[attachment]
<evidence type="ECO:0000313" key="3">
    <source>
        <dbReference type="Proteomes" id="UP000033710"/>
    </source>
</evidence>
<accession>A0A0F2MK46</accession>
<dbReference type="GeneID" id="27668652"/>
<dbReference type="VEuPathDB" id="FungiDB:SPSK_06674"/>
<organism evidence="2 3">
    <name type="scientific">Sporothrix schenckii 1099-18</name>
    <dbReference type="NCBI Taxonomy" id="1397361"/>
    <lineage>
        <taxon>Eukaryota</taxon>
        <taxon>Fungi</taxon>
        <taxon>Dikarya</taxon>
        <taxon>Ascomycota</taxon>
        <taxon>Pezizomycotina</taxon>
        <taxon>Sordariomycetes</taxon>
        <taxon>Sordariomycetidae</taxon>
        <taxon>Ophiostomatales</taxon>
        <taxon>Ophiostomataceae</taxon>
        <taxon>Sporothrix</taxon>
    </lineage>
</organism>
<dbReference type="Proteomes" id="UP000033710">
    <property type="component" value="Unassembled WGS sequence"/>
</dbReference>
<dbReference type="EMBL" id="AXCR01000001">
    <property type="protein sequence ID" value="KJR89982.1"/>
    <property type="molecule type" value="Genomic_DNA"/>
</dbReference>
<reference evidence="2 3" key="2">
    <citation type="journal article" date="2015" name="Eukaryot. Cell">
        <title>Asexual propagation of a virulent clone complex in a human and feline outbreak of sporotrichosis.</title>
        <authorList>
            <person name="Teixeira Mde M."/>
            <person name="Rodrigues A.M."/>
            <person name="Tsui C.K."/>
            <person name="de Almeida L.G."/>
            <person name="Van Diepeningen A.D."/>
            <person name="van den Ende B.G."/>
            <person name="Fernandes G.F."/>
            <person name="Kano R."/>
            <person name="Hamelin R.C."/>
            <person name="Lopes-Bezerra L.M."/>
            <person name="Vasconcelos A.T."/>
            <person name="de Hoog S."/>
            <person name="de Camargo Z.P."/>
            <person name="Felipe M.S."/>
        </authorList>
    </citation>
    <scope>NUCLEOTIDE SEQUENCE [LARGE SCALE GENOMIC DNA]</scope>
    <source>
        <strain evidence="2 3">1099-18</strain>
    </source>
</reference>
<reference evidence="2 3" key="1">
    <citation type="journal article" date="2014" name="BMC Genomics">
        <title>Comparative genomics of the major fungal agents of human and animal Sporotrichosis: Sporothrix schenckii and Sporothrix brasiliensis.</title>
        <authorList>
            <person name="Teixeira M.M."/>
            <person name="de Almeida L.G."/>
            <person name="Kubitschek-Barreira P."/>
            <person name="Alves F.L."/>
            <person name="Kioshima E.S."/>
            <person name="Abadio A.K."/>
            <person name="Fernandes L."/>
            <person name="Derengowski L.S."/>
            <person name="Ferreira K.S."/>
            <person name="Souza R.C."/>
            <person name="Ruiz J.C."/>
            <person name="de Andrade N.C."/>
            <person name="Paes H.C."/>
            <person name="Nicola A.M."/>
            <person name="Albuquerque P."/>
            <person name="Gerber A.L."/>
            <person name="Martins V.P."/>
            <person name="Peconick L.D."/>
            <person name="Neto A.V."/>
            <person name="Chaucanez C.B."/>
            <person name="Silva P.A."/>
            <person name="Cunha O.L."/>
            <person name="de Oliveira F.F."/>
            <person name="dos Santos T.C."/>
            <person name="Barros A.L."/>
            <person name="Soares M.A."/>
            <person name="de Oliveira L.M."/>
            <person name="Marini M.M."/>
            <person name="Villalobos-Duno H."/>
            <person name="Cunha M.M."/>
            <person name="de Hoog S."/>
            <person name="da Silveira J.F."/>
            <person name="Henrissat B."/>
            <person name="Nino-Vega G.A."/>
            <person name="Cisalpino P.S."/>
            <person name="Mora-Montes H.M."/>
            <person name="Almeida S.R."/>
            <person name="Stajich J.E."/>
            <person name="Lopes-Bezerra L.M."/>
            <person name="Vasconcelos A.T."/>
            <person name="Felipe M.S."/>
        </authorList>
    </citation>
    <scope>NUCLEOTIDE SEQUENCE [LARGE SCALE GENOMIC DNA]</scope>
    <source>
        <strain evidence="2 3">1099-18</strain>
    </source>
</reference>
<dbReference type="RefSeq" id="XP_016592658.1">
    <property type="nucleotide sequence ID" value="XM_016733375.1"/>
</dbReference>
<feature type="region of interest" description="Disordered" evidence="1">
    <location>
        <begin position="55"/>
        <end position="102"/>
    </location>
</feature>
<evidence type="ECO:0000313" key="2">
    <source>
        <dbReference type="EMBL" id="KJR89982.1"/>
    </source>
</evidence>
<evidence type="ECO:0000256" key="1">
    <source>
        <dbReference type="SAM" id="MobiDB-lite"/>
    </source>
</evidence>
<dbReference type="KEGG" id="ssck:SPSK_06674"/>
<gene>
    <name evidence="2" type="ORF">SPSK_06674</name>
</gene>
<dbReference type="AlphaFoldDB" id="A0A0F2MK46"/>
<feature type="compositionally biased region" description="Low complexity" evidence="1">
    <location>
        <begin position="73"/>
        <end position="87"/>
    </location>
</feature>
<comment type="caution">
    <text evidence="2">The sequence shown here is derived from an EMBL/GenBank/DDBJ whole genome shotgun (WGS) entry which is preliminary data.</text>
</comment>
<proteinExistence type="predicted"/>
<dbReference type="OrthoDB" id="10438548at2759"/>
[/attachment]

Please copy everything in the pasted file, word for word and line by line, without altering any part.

<evidence type="ECO:0000313" key="3">
    <source>
        <dbReference type="Proteomes" id="UP000033710"/>
    </source>
</evidence>
<accession>A0A0F2MK46</accession>
<dbReference type="GeneID" id="27668652"/>
<dbReference type="VEuPathDB" id="FungiDB:SPSK_06674"/>
<organism evidence="2 3">
    <name type="scientific">Sporothrix schenckii 1099-18</name>
    <dbReference type="NCBI Taxonomy" id="1397361"/>
    <lineage>
        <taxon>Eukaryota</taxon>
        <taxon>Fungi</taxon>
        <taxon>Dikarya</taxon>
        <taxon>Ascomycota</taxon>
        <taxon>Pezizomycotina</taxon>
        <taxon>Sordariomycetes</taxon>
        <taxon>Sordariomycetidae</taxon>
        <taxon>Ophiostomatales</taxon>
        <taxon>Ophiostomataceae</taxon>
        <taxon>Sporothrix</taxon>
    </lineage>
</organism>
<dbReference type="Proteomes" id="UP000033710">
    <property type="component" value="Unassembled WGS sequence"/>
</dbReference>
<dbReference type="EMBL" id="AXCR01000001">
    <property type="protein sequence ID" value="KJR89982.1"/>
    <property type="molecule type" value="Genomic_DNA"/>
</dbReference>
<reference evidence="2 3" key="2">
    <citation type="journal article" date="2015" name="Eukaryot. Cell">
        <title>Asexual propagation of a virulent clone complex in a human and feline outbreak of sporotrichosis.</title>
        <authorList>
            <person name="Teixeira Mde M."/>
            <person name="Rodrigues A.M."/>
            <person name="Tsui C.K."/>
            <person name="de Almeida L.G."/>
            <person name="Van Diepeningen A.D."/>
            <person name="van den Ende B.G."/>
            <person name="Fernandes G.F."/>
            <person name="Kano R."/>
            <person name="Hamelin R.C."/>
            <person name="Lopes-Bezerra L.M."/>
            <person name="Vasconcelos A.T."/>
            <person name="de Hoog S."/>
            <person name="de Camargo Z.P."/>
            <person name="Felipe M.S."/>
        </authorList>
    </citation>
    <scope>NUCLEOTIDE SEQUENCE [LARGE SCALE GENOMIC DNA]</scope>
    <source>
        <strain evidence="2 3">1099-18</strain>
    </source>
</reference>
<reference evidence="2 3" key="1">
    <citation type="journal article" date="2014" name="BMC Genomics">
        <title>Comparative genomics of the major fungal agents of human and animal Sporotrichosis: Sporothrix schenckii and Sporothrix brasiliensis.</title>
        <authorList>
            <person name="Teixeira M.M."/>
            <person name="de Almeida L.G."/>
            <person name="Kubitschek-Barreira P."/>
            <person name="Alves F.L."/>
            <person name="Kioshima E.S."/>
            <person name="Abadio A.K."/>
            <person name="Fernandes L."/>
            <person name="Derengowski L.S."/>
            <person name="Ferreira K.S."/>
            <person name="Souza R.C."/>
            <person name="Ruiz J.C."/>
            <person name="de Andrade N.C."/>
            <person name="Paes H.C."/>
            <person name="Nicola A.M."/>
            <person name="Albuquerque P."/>
            <person name="Gerber A.L."/>
            <person name="Martins V.P."/>
            <person name="Peconick L.D."/>
            <person name="Neto A.V."/>
            <person name="Chaucanez C.B."/>
            <person name="Silva P.A."/>
            <person name="Cunha O.L."/>
            <person name="de Oliveira F.F."/>
            <person name="dos Santos T.C."/>
            <person name="Barros A.L."/>
            <person name="Soares M.A."/>
            <person name="de Oliveira L.M."/>
            <person name="Marini M.M."/>
            <person name="Villalobos-Duno H."/>
            <person name="Cunha M.M."/>
            <person name="de Hoog S."/>
            <person name="da Silveira J.F."/>
            <person name="Henrissat B."/>
            <person name="Nino-Vega G.A."/>
            <person name="Cisalpino P.S."/>
            <person name="Mora-Montes H.M."/>
            <person name="Almeida S.R."/>
            <person name="Stajich J.E."/>
            <person name="Lopes-Bezerra L.M."/>
            <person name="Vasconcelos A.T."/>
            <person name="Felipe M.S."/>
        </authorList>
    </citation>
    <scope>NUCLEOTIDE SEQUENCE [LARGE SCALE GENOMIC DNA]</scope>
    <source>
        <strain evidence="2 3">1099-18</strain>
    </source>
</reference>
<dbReference type="RefSeq" id="XP_016592658.1">
    <property type="nucleotide sequence ID" value="XM_016733375.1"/>
</dbReference>
<feature type="region of interest" description="Disordered" evidence="1">
    <location>
        <begin position="55"/>
        <end position="102"/>
    </location>
</feature>
<evidence type="ECO:0000313" key="2">
    <source>
        <dbReference type="EMBL" id="KJR89982.1"/>
    </source>
</evidence>
<evidence type="ECO:0000256" key="1">
    <source>
        <dbReference type="SAM" id="MobiDB-lite"/>
    </source>
</evidence>
<dbReference type="KEGG" id="ssck:SPSK_06674"/>
<gene>
    <name evidence="2" type="ORF">SPSK_06674</name>
</gene>
<dbReference type="AlphaFoldDB" id="A0A0F2MK46"/>
<feature type="compositionally biased region" description="Low complexity" evidence="1">
    <location>
        <begin position="73"/>
        <end position="87"/>
    </location>
</feature>
<comment type="caution">
    <text evidence="2">The sequence shown here is derived from an EMBL/GenBank/DDBJ whole genome shotgun (WGS) entry which is preliminary data.</text>
</comment>
<proteinExistence type="predicted"/>
<dbReference type="OrthoDB" id="10438548at2759"/>